Public Domain Movie Of The Week: The Stranger

What do you get when an innovative, egomaniacal director who makes movies that don’t make any money sets out to prove to everyone that he can work within the Hollywood system? You get Orson Welles’ The Stranger. It’s generally regarded as Welles’ most conventional offering, but that doesn’t mean it’s just a run-of-the-mill thriller.

Welles plays Franz Kindler, a Nazi war criminal hiding out in a small Connecticut town. Rather than just lie low and keep to himself, Kindler works as a history teacher and is about to marry the daughter of a Supreme Court judge. UN war crimes investigator Mr. Wilson (Edward G. Robinson) scours the globe in search of Kindler, until finally releasing and following one of Kindler’s associates. An intense game of cat-and-mouse ensues as Kindler does all he can to conceal his identity.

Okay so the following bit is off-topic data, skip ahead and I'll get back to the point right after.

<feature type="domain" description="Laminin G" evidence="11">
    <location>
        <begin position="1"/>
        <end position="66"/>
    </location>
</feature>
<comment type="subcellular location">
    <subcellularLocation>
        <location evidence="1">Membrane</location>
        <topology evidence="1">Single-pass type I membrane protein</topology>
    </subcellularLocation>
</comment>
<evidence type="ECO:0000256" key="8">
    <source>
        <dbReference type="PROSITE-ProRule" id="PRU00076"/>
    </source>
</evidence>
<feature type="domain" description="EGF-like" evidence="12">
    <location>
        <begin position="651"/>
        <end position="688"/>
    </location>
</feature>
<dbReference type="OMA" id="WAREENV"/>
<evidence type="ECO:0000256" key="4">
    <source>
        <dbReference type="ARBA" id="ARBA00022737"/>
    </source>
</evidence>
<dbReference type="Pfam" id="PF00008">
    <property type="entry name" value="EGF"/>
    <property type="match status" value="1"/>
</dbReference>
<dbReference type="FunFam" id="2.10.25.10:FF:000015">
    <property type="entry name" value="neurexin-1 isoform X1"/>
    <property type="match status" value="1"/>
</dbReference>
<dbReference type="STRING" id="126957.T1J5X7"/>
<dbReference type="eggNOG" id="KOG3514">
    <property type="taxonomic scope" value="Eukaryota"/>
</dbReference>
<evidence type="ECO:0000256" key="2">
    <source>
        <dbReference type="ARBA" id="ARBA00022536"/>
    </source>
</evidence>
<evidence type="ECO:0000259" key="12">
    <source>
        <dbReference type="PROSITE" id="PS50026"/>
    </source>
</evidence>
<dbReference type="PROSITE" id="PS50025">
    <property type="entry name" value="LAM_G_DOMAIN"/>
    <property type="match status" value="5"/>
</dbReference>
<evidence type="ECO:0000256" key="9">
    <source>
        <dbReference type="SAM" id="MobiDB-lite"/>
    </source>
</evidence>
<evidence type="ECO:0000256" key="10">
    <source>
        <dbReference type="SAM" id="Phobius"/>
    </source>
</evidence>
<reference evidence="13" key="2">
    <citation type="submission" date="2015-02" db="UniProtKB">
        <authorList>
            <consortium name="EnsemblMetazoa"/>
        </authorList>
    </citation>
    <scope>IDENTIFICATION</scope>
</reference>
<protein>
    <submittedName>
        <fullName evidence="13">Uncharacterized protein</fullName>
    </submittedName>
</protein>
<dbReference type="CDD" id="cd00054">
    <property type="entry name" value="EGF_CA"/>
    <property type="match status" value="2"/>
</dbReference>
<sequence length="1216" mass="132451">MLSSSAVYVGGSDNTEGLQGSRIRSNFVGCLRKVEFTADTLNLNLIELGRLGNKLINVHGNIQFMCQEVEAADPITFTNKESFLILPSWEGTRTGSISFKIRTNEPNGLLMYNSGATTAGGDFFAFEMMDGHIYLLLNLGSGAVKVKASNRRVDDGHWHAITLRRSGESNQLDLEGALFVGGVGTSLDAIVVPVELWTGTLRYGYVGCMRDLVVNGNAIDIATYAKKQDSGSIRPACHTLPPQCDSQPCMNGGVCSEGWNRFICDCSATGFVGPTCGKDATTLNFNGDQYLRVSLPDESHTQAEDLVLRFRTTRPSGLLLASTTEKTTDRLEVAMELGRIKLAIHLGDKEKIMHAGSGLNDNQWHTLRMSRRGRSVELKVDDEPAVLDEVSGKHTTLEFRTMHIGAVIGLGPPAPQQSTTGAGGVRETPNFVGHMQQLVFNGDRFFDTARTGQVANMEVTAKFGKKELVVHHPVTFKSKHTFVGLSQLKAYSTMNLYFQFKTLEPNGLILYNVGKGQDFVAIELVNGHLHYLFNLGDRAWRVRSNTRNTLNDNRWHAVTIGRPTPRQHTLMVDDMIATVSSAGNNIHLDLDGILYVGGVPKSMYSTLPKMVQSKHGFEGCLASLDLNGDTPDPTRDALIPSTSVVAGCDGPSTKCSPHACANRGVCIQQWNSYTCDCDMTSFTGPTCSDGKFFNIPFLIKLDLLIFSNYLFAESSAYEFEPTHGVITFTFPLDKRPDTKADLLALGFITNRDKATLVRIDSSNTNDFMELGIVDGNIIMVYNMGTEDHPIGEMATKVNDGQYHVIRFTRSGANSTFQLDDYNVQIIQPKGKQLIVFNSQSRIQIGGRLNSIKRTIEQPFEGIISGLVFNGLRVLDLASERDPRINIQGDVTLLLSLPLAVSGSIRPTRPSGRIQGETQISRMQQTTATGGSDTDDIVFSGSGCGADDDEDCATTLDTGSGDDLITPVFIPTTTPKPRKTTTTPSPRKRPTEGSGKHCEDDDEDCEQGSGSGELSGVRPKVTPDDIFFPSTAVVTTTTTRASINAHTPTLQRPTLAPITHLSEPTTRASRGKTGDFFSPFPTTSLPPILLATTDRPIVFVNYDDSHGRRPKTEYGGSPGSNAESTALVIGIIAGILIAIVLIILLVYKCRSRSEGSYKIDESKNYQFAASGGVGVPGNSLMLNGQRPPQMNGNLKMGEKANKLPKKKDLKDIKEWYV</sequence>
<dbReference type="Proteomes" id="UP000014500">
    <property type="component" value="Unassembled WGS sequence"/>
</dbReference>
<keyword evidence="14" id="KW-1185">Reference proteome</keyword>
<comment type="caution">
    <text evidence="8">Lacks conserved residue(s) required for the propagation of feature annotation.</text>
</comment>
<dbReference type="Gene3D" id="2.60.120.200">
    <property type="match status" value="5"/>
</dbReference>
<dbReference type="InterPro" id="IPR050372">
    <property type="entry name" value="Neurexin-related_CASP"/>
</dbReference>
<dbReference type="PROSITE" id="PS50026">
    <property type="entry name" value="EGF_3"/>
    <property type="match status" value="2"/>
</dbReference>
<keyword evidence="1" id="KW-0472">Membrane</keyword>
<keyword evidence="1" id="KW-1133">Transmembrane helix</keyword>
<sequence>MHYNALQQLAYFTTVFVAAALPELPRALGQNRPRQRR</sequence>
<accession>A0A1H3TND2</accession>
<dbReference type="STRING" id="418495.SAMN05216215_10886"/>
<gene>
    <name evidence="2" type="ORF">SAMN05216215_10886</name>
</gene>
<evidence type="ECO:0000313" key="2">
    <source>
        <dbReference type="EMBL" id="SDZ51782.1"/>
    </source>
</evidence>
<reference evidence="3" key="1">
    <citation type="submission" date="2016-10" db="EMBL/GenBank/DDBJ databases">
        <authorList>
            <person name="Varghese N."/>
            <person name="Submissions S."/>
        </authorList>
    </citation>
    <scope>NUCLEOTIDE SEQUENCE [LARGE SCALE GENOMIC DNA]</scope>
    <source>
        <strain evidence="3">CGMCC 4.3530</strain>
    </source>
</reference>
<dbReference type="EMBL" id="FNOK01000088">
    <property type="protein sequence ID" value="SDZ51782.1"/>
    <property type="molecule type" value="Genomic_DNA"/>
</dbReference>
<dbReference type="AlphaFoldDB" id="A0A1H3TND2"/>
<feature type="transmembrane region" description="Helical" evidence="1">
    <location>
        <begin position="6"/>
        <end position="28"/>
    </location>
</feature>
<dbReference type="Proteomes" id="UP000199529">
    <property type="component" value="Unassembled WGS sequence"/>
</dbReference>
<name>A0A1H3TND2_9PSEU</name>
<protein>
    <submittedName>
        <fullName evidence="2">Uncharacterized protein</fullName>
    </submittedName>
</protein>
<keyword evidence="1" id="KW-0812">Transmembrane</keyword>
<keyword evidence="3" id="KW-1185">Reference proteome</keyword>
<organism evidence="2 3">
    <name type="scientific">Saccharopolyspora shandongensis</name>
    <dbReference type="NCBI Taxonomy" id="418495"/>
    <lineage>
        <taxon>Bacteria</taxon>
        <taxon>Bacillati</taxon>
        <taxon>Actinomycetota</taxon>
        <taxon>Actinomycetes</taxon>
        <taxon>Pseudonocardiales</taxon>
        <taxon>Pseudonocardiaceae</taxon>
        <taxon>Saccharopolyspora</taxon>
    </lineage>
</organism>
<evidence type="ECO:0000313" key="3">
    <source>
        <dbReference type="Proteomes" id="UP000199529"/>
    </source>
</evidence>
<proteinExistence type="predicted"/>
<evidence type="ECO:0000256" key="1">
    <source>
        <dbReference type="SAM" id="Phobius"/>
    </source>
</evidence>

Although a studio-produced film, and later disowned by Welles, the director’s fingerprints are all over the movie. Long takes, intricate camera work, interesting angles, and tight writing. It may not be the best movie of Welles’ career, but it’s still better than most.


Grab yourself a copy from the Internet Archive.

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